This past spring, the Occupational Safety and Health Administration (OSHA) released planning guidelines designed to help workplaces safely deal with COVID-19.
OSHA — the federal standard-bearer for workplace safety — offered this guidance in March, when the coronavirus was just beginning to wreak havoc here on United States soil. And the agency only provided recommendations, not requirements.
The federal government has yet to put forth any type of minimum standards regarding the assurance of safe conditions as employees return to the workplace, and there might well be no such regulations emerging from Washington, D.C. anytime soon. But just 100 or so miles outside the nation’s capital, the Virginia Department of Labor and Industry recently made the Mother of States the first to adopt statewide coronavirus workplace safety rules.
The regulations obligate the state’s employers to assess the level of risk within their workplaces, establish notification requirements in the event of potential exposure and mandate the implementation of protocols for infected employees’ return to work.
With all quiet on the federal front, could the Virginia regulations also provide a template for other states hoping to ensure the safest possible work environment in the midst of COVID-19 and going forward?
Assess Risk and React Accordingly
The new Virginia rules, which are set to remain in effect into the new year, compel the state’s employers to review hazards and job duties within their workplaces and designate them as either very high, high, medium or low risk.
Very high exposure positions, for example, are those with considerable potential for employee exposure to known or suspected sources of the virus, such as laboratory samples.
Conversely, roles considered to be at lower risk of exposure include those that don’t require contact inside six feet with individuals known or suspected to be infected. Employees at lower risk have little contact with others, including the general public.
Some of the state’s mandates apply to Virginia employers with workers at all risk levels.
For example, employees or other individuals known or suspected to be infected with COVID-19 are prohibited from reporting to or remaining at the work site or a customer or client location until cleared for returning to work. Employers must also notify employees of potential workplace exposure within 24 hours of learning of exposure to a known case, while protecting the infected individual’s identity.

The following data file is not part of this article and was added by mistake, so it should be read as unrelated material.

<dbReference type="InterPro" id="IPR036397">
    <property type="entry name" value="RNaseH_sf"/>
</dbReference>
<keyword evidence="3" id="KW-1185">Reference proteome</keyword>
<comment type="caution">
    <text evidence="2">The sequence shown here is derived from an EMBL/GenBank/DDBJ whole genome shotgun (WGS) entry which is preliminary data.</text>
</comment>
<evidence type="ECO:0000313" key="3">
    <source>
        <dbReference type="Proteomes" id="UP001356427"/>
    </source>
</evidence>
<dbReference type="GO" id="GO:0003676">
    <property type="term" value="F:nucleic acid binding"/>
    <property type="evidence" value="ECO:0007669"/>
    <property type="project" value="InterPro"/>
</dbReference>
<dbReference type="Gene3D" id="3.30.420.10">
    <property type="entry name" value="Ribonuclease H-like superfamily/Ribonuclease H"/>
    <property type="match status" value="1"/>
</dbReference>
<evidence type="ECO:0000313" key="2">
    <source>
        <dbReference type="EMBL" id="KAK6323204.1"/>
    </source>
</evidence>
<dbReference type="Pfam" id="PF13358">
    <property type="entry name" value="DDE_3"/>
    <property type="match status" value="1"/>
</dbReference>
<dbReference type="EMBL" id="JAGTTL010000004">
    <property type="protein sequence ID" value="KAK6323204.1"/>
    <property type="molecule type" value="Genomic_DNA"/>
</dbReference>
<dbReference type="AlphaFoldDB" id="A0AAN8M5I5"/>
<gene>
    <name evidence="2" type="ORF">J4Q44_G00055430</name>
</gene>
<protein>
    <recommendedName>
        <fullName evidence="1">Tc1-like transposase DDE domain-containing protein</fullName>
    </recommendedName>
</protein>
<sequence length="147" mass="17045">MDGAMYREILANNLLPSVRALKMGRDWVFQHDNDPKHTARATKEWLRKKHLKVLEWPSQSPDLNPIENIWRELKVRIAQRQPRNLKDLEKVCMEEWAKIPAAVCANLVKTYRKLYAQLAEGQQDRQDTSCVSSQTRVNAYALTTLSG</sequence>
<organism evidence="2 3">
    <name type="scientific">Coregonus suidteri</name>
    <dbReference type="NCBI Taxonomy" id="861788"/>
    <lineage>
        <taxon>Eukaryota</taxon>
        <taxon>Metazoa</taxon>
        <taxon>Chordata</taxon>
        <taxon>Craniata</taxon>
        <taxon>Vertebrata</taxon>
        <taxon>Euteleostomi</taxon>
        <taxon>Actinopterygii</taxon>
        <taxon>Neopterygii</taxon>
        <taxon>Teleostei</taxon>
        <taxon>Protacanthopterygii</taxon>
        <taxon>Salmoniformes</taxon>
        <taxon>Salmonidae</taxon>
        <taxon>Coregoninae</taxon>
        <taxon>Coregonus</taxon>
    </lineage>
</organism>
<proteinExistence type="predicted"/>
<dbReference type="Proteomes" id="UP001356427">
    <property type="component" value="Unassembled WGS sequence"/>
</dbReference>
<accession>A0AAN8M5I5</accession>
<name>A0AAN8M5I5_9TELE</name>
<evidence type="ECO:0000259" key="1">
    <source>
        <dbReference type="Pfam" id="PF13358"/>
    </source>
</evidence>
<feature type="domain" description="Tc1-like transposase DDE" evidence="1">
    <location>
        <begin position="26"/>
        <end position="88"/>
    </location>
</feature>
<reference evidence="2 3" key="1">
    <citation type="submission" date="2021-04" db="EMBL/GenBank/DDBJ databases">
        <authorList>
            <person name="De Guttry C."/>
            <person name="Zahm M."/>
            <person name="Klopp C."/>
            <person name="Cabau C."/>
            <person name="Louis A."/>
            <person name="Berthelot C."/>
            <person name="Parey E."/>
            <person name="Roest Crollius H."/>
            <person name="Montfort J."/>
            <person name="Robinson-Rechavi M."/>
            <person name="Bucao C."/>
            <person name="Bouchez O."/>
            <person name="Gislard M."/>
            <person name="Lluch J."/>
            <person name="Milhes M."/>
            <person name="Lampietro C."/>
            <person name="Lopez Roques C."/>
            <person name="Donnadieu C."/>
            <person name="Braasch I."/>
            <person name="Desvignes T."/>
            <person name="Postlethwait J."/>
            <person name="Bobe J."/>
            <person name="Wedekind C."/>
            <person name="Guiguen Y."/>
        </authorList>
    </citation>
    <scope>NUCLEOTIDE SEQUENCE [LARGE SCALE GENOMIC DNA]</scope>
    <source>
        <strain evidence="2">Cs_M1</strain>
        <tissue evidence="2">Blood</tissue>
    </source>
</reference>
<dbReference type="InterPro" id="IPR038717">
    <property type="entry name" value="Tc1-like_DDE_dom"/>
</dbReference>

Employers with roles classified as being at medium, high or very high exposure risk must meet additional criteria.
For instance, companies with medium risk roles and with 11 or more employees, and those with high or very high-risk positions, must create and implement a written infectious disease preparedness and response plan within 30 days of the date the regulations took effect.
Companies that fail to comply with the state’s new standards face penalties ranging from just over $13,000 to more than $130,000.
Start of a State-Level Trend?
Since the arrival of COVID-19, many individual organizations have taken steps designed to ensure employee safety, says Alicia Scott-Wears, director of total rewards content at WorldatWork.
“Throughout the pandemic, we’ve seen a variety of actions taken on an employer-to-employer basis to provide their workforces with the safety measures that allow for workers to return to work or continue to work with protection and reduced fears and anxiety in their work environment.”
But, with no federal regulatory rules in place, these measures weren’t consistent across companies, says Scott-Wears.
And, in the absence of nationwide regulations, we might begin to see more state governments to step in—as state leadership in Virginia has done—to create basic minimum coronavirus safety standards.
“Creating risk categories and requirements at each level based on probable exposure allows for a clearer and more standardized approach for employers to focus on impactful solutions that address their varied employee bases, rather than a one-size-fits-all approach or extreme variations depending on employer,” says Scott-Wears. “[This approach] gives employees a more stable expectation of their safety in the work environment."
About the Author
Mark McGraw is the managing editor of Workspan.